Several types of hyperpigmentation exist, including melasma, post-inflammatory hyperpigmentation (PIH) and two sorts of lentigines, one due to the sun (solar lentigines) and the second one linked to the age factor (senile lentigines). Melanin is responsible for all forms. When UV rays penetrate the skin, they launch the process that generates melanin and draws it to the skin’s surface. Your best protection against hyperpigmentation is therefore seeking shade and applying sunscreen.

To reduce the amount of discolouration you may have, a dermatologist can prescribe a number of medical treatments, ranging from topical medication to peelings, laser and light therapy.

These dermatological treatments are not suitable for all skin types and climates and can often lead to reactions in the form of spots and marks. Skin irritation and relapse are the main risks with all the treatments.


Among the most recognised and prescribed dermatological treatments for hyperpigmentation is the Kligman’s trio, named for the doctor who developed it, and the association of three types of medicine that together create the most notable effect.


Hydroquinone is used with hydrocortisone and retinoic acid to remedy hyperpigmentation, acting at different stages of the melanin cycle.

  • Production: Hydroquinone inhibits tyrosinase, the enzyme responsible for melanin production, therefore reducing the amount that is produced.
  • Inflammation: Hydrocortisone provides an anti-inflammatory action, to limit the skin’s immune response and improve its tolerance to the medication being applied.
  • Elimination: Retinoic acid is a vitamin A derivative that fosters skin cell renewal, so that hyperpigmented cells are eliminated faster.


Depigmentation becomes apparent after three to five weeks of treatment, and the maximum effect is visible at between five and seven weeks. Dermatologists limit treatment to no more than two months twice a year due to the stress placed on the skin by the active substances. Irritations and sensitivity can appear, as well as relapse, which is the biggest disappointment after such an investment.

Hydroquinone can be used as a monotherapy for hyperpigmentation, to slightly less pronounced effect. 

Hydroquinone’s depigmenting action was discovered in 1936 when German scientist Oettel noticed that black cats’ hair became lighter when hydroquinone was added to their drinking water. The molecule has been used in therapeutic treatments since 1961. Since 2001 in Europe, products containing hydroquinone can only be issued under medical supervision.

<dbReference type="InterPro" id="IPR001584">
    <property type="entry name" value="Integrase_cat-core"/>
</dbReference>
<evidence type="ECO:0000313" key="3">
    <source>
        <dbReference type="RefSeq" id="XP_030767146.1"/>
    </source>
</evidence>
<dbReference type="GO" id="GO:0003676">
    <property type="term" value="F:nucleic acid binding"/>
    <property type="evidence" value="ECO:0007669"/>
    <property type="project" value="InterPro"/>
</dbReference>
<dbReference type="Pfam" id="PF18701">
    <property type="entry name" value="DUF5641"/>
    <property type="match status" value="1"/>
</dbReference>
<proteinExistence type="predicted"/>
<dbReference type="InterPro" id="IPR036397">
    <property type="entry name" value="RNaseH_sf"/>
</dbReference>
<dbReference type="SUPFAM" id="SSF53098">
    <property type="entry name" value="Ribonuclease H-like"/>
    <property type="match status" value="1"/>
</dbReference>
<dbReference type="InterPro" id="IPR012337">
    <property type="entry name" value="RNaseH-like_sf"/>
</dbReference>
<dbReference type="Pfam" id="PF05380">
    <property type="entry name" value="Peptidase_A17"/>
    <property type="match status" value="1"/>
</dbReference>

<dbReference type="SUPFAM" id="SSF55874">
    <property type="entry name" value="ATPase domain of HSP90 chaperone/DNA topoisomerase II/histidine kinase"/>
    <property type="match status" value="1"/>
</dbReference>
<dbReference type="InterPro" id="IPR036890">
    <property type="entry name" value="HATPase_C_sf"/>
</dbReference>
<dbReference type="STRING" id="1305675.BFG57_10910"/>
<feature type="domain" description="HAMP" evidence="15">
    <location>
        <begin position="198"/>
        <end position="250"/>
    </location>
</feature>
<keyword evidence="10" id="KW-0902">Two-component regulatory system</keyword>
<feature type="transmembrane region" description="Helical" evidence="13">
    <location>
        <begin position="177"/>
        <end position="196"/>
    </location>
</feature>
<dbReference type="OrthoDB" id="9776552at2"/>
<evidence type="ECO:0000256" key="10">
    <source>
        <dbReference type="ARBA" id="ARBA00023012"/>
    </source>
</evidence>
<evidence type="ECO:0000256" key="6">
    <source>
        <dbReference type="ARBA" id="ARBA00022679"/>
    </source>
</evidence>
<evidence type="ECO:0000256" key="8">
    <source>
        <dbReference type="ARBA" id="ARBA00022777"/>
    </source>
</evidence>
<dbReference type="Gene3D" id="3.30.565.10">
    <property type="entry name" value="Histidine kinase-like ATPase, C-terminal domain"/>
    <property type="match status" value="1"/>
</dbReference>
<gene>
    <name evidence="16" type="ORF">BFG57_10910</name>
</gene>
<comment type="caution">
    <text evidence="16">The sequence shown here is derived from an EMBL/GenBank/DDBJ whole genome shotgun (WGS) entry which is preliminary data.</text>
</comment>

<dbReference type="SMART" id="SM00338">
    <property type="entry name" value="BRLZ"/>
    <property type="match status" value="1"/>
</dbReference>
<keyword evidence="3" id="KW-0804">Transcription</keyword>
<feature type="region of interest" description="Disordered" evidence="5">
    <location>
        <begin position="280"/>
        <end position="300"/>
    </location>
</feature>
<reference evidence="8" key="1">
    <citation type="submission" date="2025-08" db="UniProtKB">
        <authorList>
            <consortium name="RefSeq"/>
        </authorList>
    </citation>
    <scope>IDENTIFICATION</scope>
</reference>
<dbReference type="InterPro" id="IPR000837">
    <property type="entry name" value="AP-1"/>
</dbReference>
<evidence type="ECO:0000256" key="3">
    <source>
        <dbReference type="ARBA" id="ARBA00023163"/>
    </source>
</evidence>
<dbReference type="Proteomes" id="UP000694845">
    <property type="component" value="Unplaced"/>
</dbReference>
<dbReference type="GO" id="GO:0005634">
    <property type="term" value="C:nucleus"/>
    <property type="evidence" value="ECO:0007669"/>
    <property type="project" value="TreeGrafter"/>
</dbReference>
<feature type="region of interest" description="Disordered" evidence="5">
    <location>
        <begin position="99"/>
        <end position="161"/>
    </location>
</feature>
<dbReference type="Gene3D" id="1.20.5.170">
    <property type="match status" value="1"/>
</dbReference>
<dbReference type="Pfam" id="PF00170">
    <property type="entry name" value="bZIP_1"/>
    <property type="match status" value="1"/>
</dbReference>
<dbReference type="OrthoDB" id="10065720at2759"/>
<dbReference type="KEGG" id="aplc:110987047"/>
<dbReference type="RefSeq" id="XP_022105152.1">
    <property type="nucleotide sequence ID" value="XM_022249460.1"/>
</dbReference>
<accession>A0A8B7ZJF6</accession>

As an inhibitor of tyrosinase, hydroquinone on its own can be effective in treating melasma and PIH. Hydroquinone is used at 2% to 4%, small quantities are applied to small areas, twice a day for three to six months. Results are visible between four weeks and four months of treatment. Side effects include contact allergy and irritation. Dermatologists limit its use for these reasons.


Peels consist of applying a chemical substance onto the skin to trigger a limited destruction of the epidermis and outer layers of the dermis to improve certain pathological or aesthetic disorders. 

Glycolic acid dermatological peels are the most popular superficial peel and can yield good results for hyperpigmentation, except for dark-skinned individuals who are at risk of PIH. Hydrophilic AHA is commonly used. It acts on the skin’s surface to reduce skin cell adhesion. Flaking and redness occur during one or two days which you can explain away at work as a ‘rash’ before your new, evenly toned complexion appears.

Peels offer great flexibility, as concentration, pH and application time can all be adjusted. Four to six sessions are required, every two weeks, for a full treatment.


Intense pulsed light (IPL) and laser treatments also exist for specific hyperpigmentation cases.

IPL, sometimes also called flash lamp, is used to treat age spots by targeting melanin. It is most often successful in treating excess pigmentation for recalcitrant, dermal or mixed melasma.

Laser treatments target melanin cells at the intracellular level, inducing dermal inflammation that can help budge melanin and renew skin. Relapses are frequent when treating melasma. As a final exasperation, localised ‘confetti’-shaped depigmentation or reactive hyperpigmentation may also appear. Keeping the laser flux density low helps to limit the side effects, but also requires that you make numerous weekly sessions which may prove difficult to accommodate.